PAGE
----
Amid this disruption, how does Texas Oncology build and retain the relationships needed to spread the word on practice’s value proposition? “There’s a lot that goes into that,” Brewer said. Physician leaders and the practice’s liaison team build business relationships and network with local community leaders, such as hospital CEOs. Brewer, who previously worked for Aetna and later UnitedHealthcare, meets with payers. It often comes down to finding the right fit—a major employer with sites outside Texas might not be the best fit for a direct contract because Texas Oncology cannot serve employees in another state. But employers such as scientific groups are good candidates for this type of relationship. And Brewer explained that third-party contracting entities are emerging that can help the employer provide the necessary infrastructure.
Escudier said the “wins” are measured in different ways. Some hospital ACOs refused to include Texas Oncology in their network but have slowly approved individual physicians. VillageMD took 2 or 3 years, she said, to agree to a meaningful meeting. “It took a lot of persistence,” she said.
She added, “One of the hospital CEOs was one of the people to sort of grease the wheels, because we were doing a lot to help his hospital [and] their cancer program.” Texas Oncology asked for a referral to a large practice that uses Texas Oncology occasionally for surgical and radiation services and would like to do more. “I’m not super optimistic,” she said. “but I feel like just being in these sort of plans positions us for other things later.”
A hospital ACO that actively resisted Texas Oncology’s services has slowly allowed more of its physicians to collect performance-based payments, even though the practice as a whole is not in the top tier. “My joke was we went from active hostility to benign neglect,” Escudier said. “So, I count that as a victory.”
Moving into the Enhancing Oncology Model
The final speaker, Lalan Wilfong, MD, senior vice president of payer and care transformation at The US Oncology Network, offered an overview of EOM, first covering basic points about the model. The EOM requires practices to have at least 1 medical oncologist, is built around 6-month performance periods, and focuses on 7 common cancer types, with patients being treated with systemic therapy—not hormonal therapy. In a change from the OCM, practices will receive $70 per patient per month to provide enhanced services, down from $160 (although the EOM offers $100 for patients also eligible for Medicaid). Attribution, meaning a patient is attributed to the provider and that provider is reimbursed based on the contract, is better defined in the EOM than in the OCM. Patients are assigned to the practice that provides at least 25% of the services.9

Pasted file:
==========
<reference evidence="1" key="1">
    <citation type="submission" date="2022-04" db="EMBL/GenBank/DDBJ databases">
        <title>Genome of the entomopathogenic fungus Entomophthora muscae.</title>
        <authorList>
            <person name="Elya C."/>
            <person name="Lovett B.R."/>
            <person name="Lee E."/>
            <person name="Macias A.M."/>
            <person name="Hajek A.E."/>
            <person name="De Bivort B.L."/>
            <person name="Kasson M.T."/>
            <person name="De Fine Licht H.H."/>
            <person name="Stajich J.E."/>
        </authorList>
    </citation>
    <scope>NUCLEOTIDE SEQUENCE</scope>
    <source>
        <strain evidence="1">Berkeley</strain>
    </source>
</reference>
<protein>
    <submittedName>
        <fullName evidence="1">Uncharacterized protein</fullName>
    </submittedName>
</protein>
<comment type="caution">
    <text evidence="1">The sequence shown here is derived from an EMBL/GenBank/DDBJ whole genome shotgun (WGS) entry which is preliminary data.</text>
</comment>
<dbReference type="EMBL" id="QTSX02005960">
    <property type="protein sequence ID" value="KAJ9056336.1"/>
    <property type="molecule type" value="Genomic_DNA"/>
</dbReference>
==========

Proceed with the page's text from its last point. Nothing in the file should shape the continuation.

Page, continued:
Most of Wilfong’s talk focused on 2 areas: how the EOM handles risk and the model’s emphasis on social determinants of health, or, as defined by CMS, health-related social needs.
Risk arrangements. As Wilfong explained, the EOM offers 2 downside risk options, and there is no run-in period where there is no risk. “If you go into the EOM and you screw up, you have to pay the government back,” he said bluntly.
The differences in the risk arrangements come in the area of EOM discounts, which are the points at which practices can start earning performance-based payments. As Wilfong explained, if practices achieve more savings than benchmarks in the higher risk model, they start seeing rewards if they reach savings 3% above the benchmark; in the lower-risk model, it’s at 4%. But if they fail to achieve savings, the stop-loss is 2% in the lower risk model and 6% in the higher risk model.
“The biggest difference with EOM that you’ll notice is people paying the government back at 2% below the benchmark. So it’s 98% of your benchmark; if you’re above that you have start paying the government back,” Wilfong said. “Automatically, the government is saving 2% of the total cost of care in this model. Because either you’re saving it or you’re paying them back for that 2% of the total cost of care. That’s a big difference in the model.”
Wilfong said he was not happy with this change until he realized that other models from the Center for Medicare & Medicaid Innovation, including those for primary care, incorporate this 98% payback threshold.